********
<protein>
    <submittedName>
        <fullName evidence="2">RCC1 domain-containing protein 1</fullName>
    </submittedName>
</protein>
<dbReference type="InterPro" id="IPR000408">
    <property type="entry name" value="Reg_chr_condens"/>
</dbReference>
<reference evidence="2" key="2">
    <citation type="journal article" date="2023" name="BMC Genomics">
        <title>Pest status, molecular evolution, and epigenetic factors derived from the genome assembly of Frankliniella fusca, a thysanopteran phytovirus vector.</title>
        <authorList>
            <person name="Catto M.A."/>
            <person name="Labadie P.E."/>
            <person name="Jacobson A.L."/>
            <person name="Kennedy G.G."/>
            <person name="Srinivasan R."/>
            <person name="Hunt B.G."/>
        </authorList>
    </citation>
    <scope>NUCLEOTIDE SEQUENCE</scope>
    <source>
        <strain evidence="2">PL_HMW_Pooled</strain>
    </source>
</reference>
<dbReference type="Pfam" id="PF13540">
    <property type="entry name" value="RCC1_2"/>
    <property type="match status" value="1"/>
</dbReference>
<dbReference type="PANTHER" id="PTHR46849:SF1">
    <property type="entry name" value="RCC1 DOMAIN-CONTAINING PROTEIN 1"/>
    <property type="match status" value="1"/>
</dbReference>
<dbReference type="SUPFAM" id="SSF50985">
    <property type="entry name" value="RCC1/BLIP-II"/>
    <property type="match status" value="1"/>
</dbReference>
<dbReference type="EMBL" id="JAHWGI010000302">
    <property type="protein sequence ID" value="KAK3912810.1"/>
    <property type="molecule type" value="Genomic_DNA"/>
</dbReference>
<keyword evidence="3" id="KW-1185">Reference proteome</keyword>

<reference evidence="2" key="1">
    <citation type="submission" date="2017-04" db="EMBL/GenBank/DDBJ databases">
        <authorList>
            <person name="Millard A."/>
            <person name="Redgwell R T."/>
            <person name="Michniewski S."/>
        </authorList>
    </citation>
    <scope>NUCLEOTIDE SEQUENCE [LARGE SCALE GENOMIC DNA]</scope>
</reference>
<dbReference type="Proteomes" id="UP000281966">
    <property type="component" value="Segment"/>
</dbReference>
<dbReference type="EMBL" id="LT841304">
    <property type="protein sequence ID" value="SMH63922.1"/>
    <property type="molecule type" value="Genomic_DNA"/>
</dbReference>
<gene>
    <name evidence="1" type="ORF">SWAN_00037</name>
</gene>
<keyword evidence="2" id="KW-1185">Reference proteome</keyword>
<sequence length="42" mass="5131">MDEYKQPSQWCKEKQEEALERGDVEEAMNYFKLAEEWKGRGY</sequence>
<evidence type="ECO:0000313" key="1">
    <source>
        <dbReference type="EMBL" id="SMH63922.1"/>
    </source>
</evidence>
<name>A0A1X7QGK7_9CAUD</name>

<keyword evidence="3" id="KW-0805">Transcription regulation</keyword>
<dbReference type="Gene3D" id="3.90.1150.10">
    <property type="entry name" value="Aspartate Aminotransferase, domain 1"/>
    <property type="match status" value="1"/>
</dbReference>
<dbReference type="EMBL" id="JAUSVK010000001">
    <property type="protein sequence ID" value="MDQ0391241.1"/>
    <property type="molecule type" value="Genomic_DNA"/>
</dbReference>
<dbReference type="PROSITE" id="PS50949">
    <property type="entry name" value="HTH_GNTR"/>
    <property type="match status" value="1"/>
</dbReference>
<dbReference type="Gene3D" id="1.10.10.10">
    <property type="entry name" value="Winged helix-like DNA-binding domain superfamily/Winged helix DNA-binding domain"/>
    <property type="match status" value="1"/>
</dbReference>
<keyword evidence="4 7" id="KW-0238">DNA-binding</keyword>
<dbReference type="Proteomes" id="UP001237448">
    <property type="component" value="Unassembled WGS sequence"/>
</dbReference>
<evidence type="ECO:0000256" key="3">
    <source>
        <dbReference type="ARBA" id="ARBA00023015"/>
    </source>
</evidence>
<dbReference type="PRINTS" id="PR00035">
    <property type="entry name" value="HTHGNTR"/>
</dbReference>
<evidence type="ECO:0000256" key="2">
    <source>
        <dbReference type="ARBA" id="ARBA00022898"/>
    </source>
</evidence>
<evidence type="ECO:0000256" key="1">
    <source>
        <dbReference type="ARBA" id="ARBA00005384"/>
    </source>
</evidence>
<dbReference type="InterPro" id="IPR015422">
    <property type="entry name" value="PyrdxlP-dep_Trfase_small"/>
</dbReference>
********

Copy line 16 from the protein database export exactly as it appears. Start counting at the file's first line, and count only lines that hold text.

            <person name="Kennedy G.G."/>